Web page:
Introduction of solid foods
At around 6 months of age, your baby will need more than breast milk for their nutrition, physical and brain growth. It is recommended to introduce other foods to your baby while continuing to breastfeed.
- From Milk to More – ACT Health has information and recipes about introducing solids.
What is weaning?
The word ‘weaning’ can be confusing. It is used to describe the introduction of foods or fluids other than breast milk. A child that is fully weaned means they no longer receive any breast milk. A health professional can provide advice and support if:
- You or your baby wish to stop breastfeeding.
- You wean earlier than you wanted because of breastfeeding challenges.
How to wean
Weaning gradually is recommended. As you reduce the number of breastfeeds, expect your milk supply to reduce.
Gradual weaning protects your baby as they adjust to new foods and reduces the risk of you getting blocked ducts and mastitis.
Weaning and you
You may need to adjust your diet when you are no longer breastfeeding. Your appetite will naturally decrease but if you find you are having trouble adjusting to your pre pregnancy eating patterns, speak to a dietitian or other health professional.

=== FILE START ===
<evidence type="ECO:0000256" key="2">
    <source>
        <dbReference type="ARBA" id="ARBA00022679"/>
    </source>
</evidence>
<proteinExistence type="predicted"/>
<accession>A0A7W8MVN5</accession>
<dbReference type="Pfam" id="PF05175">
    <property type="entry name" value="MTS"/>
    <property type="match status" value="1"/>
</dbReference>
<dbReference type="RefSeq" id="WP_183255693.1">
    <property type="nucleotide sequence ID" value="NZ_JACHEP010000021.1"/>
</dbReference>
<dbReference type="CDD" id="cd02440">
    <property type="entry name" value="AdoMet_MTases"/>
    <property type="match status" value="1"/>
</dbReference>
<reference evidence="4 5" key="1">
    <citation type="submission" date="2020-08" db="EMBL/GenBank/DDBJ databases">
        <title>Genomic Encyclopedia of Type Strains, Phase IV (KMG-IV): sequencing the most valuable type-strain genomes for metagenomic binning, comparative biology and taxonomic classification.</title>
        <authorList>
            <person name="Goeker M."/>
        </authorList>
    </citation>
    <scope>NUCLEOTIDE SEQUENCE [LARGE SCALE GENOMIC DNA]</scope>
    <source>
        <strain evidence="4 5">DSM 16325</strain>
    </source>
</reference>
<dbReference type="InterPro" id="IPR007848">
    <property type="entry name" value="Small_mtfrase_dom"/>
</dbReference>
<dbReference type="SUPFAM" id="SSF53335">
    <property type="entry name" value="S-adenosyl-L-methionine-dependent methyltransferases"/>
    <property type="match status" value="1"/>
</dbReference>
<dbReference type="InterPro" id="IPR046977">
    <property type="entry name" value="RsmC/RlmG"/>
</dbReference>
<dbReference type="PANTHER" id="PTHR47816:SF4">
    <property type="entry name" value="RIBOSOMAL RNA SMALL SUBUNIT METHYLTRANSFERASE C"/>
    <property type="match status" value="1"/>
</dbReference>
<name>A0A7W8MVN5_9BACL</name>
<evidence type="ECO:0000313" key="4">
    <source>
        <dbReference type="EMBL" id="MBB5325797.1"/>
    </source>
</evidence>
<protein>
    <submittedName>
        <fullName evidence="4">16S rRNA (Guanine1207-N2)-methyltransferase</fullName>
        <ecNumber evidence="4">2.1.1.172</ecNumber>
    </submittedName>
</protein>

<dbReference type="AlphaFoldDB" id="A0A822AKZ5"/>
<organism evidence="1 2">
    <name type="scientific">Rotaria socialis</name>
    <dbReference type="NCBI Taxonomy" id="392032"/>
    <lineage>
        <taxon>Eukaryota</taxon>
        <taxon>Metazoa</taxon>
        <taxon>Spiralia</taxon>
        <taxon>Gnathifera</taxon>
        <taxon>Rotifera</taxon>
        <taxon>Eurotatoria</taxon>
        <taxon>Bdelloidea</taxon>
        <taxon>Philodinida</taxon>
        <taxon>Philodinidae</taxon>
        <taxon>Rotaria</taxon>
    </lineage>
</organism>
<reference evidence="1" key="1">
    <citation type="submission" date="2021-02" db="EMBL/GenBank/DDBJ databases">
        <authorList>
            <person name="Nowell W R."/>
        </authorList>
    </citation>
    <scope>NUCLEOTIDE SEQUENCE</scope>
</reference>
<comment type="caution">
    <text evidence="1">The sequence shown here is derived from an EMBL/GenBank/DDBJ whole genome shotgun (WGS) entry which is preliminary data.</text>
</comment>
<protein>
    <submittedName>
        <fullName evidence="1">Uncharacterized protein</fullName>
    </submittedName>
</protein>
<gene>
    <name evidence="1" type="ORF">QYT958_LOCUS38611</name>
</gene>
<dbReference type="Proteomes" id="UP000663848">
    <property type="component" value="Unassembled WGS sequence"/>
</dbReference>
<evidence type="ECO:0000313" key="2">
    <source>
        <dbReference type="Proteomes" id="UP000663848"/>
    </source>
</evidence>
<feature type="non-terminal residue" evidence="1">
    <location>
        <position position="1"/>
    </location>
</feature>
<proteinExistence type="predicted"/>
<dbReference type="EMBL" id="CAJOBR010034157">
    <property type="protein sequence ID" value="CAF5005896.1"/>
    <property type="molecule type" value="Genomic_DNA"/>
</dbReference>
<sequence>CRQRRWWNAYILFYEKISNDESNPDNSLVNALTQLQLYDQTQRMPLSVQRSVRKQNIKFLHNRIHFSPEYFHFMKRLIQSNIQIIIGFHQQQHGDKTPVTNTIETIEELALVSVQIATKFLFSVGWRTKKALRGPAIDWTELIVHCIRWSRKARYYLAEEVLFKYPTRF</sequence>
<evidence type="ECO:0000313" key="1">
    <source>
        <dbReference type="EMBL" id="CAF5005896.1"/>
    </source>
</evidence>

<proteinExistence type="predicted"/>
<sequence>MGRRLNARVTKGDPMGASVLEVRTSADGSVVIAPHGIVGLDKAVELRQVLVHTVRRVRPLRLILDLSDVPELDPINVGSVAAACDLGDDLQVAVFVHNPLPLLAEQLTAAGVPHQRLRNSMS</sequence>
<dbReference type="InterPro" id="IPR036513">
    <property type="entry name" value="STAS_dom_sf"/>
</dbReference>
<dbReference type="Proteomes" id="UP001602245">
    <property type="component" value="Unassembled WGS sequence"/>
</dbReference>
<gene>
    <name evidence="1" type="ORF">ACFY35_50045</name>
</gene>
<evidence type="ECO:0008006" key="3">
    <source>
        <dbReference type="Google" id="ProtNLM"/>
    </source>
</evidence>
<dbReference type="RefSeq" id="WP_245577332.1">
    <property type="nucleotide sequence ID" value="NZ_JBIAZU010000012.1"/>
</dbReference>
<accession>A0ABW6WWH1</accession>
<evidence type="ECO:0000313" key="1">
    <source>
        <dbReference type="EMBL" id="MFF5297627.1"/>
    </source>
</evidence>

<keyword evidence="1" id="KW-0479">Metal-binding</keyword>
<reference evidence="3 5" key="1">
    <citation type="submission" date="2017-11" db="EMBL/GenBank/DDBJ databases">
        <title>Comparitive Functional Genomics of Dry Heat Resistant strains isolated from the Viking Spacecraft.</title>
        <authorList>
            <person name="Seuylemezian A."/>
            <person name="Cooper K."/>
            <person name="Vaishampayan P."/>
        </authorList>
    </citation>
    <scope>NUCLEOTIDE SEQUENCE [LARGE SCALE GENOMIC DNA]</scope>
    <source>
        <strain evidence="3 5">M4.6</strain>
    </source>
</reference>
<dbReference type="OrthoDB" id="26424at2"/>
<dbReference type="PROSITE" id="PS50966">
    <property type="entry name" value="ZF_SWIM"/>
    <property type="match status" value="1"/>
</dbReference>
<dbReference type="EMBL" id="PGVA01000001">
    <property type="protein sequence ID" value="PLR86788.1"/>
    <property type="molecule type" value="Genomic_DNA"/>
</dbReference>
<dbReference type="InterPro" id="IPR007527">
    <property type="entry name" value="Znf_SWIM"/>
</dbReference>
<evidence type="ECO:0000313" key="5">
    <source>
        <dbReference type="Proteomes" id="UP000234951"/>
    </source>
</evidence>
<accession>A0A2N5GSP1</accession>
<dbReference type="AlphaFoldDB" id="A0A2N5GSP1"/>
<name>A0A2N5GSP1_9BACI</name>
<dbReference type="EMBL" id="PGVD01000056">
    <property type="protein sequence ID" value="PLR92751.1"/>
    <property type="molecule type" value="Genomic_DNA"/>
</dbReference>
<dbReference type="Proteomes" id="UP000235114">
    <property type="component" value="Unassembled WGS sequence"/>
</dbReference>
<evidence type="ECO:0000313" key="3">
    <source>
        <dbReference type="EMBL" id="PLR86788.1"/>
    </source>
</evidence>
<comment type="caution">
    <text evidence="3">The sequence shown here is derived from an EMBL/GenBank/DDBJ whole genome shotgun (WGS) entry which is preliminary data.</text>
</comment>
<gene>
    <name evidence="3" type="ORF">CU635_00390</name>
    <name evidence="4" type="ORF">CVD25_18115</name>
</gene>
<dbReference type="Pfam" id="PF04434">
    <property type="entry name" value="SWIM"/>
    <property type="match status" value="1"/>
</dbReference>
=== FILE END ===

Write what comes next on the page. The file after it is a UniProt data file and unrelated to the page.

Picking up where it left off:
- Weaning – Australian Breastfeeding Association (ABA)
- The NHMRC Infant Feeding Guidelines Summary has the recommendations about weaning and the introduction of solids.
Emotional adjustment when weaning
Sometimes your baby will decide for themselves that they have had enough which may leave you feeling sad. If you are having trouble adjusting to this change in your life, speak to a Maternal and Child Health Nurse, your GP or the Mum to Mum Helpline – 1800 686 268 – ABA.